Socamom: How do you and your family stay connected to your culture?

Illustrations by Megan Kayleigh Sullivan

Sandra: It has been both my family’s and my own mission to keep our culture and traditions alive through the next generations. Certainly keep them connected via food, music and just good old storytelling – the same of which my grandparents and parents shared with me and my siblings. Rice & Rocks, my soon to be released children’s book, is a story I am sharing with all children. One can learn a lot from a child’s palate, and it was in my own kitchen nook that I had some of the most enlightening conversations with my nephew Giovanni. We embarked on a journey across international cuisines where Giovanni ultimately learned that although we are all different and our tastes may vary, we each have something special to share with the world. Although his time was cut short on this earth, he was able to shine a light on children and adults alike, while sharing his new found importance of the word “inclusivity”.

Socamom: What is your favorite Caribbean Mom Quote?

Sandra: “Everything happens for a wise purpose.”

Socamom: What are your favorite 3 Caribbean dishes?

Sandra: Jerk Chicken, Curry Goat, Stew Chicken – all served with rice and peas.  All but one nephew didn’t like rice and peas, or as he called it, “Rice & Rocks”.  However, after one of our many conversations about tradition and culture – he embraces it.  In my book – we take a magical adventure to explore the tradition of rice & rocks in other cultures!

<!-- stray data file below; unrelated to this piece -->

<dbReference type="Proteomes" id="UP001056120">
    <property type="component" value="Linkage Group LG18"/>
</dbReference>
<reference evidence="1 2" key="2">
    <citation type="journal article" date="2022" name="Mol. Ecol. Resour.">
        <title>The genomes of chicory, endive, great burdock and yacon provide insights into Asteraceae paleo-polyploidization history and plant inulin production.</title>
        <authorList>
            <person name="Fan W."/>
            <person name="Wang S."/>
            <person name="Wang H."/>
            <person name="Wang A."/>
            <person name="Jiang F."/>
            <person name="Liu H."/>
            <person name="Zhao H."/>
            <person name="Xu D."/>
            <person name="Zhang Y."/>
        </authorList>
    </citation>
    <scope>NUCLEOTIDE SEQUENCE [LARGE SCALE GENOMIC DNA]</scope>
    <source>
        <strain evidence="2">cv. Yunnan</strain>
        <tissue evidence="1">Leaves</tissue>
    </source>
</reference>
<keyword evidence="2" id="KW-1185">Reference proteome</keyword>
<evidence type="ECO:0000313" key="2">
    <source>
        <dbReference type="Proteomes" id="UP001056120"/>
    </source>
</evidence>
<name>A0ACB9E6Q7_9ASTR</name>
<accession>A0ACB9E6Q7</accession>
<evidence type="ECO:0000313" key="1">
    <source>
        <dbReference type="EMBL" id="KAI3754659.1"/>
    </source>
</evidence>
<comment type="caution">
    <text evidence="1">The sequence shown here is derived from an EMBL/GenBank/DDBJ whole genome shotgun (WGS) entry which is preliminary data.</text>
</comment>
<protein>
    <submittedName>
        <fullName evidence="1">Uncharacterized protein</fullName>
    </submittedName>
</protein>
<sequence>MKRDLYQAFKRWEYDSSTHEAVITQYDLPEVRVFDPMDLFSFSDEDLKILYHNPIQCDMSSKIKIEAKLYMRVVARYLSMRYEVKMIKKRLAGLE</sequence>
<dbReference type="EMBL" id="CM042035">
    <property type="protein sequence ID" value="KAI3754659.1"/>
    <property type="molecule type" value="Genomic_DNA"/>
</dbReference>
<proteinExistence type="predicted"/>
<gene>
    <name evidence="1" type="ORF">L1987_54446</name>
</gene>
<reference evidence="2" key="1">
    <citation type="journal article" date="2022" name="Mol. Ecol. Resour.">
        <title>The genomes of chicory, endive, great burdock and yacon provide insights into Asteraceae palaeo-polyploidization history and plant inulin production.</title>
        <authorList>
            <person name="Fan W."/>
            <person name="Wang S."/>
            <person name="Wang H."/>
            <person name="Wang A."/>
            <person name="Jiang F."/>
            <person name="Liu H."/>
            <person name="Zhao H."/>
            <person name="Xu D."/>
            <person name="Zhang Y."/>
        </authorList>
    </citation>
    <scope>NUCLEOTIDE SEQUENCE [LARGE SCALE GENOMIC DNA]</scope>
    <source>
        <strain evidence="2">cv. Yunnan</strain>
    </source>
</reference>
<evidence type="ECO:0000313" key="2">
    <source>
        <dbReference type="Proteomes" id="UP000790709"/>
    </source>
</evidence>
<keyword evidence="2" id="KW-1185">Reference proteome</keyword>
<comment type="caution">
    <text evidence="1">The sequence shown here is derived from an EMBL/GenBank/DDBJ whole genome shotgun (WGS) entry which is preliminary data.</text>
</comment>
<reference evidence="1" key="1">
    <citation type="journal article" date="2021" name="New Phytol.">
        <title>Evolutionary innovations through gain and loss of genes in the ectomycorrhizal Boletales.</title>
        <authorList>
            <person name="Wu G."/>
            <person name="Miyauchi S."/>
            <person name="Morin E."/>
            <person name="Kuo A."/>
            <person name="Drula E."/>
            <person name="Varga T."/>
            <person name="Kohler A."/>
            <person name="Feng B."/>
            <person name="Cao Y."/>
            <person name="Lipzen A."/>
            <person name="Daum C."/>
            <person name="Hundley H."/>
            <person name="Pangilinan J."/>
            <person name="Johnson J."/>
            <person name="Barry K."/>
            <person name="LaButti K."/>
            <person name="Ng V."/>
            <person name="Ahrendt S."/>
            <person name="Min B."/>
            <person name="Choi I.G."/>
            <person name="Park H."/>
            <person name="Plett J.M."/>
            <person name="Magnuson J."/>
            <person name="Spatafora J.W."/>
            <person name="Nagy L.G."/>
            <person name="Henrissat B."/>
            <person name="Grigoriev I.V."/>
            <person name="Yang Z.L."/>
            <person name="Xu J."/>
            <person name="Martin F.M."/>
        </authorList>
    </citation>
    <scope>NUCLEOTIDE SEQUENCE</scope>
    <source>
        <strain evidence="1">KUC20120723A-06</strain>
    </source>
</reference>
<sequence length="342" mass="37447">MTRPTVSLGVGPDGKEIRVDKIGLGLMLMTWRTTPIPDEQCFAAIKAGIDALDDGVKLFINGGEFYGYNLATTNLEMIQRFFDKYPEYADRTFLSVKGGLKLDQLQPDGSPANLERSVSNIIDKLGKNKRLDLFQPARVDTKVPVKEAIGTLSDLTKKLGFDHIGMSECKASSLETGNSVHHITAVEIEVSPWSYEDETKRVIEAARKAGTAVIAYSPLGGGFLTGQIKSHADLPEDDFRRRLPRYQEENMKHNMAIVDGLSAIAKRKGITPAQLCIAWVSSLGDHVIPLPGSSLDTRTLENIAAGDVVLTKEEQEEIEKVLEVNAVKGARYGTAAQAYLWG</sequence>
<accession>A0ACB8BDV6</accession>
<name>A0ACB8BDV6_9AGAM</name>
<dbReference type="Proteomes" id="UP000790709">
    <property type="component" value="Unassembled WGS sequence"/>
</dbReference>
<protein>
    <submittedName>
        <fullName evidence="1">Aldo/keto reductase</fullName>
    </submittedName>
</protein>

Socamom: If you could move to any Caribbean country, which one would you move to and why?

Sandra: Here is the thing – I wouldn’t go to any other country of than Jamaica for right now.  There is so much I need to explore and learn about the island. “I am satisfied with what I have.”  That’s another mom quote!

Socamom: Tell us about “Rice and Rocks.”

Illustrations by Megan Kayleigh Sullivan

Sandra: “Rice & Rocks” will debut in August.  Right now, we are taking special pre-orders.  The book retails for $17.99, but during a limited period, customers can order a signed copy by me and the illustrator for $12.99.  In addition, for every five books purchased, one will be donated to a children’s literary organization. Moms, teachers, grandparents, librarians, and of course rock star aunts and uncles, can visit my website for more information –

About “Rice and Rocks”

Giovanni’s friends are coming over for Sunday dinner, and his grandmother is serving rice and beans. Giovanni is embarrassed—he does not like “rice and rocks” and worries his friends will think the traditional Jamaican dish is weird. But his favorite Auntie comes to the rescue. She and Giovanni’s pet parrot, Jasper, take him on a magical journey across the globe, visiting places where people eat rice and rocks. This exciting story celebrates the varied traditions of every culture while also highlighting the delicious similarities that bring us all together.

“Rice and Rocks” is illustrated by Megan Kayleigh Sullivan, a 2012 graduate of the Rhode Island School of Design with a degree in Illustration. She is currently working as a freelance illustrator and storyboard artist.

Related: Coloring and Activity Pages about Jamaica

Learn more about Sandra L. Richards…




On Amazon: 

Updated on 12/4/2017 with Sandra L. Richards current job title and links to purchase Rice and Rocks on Amazon.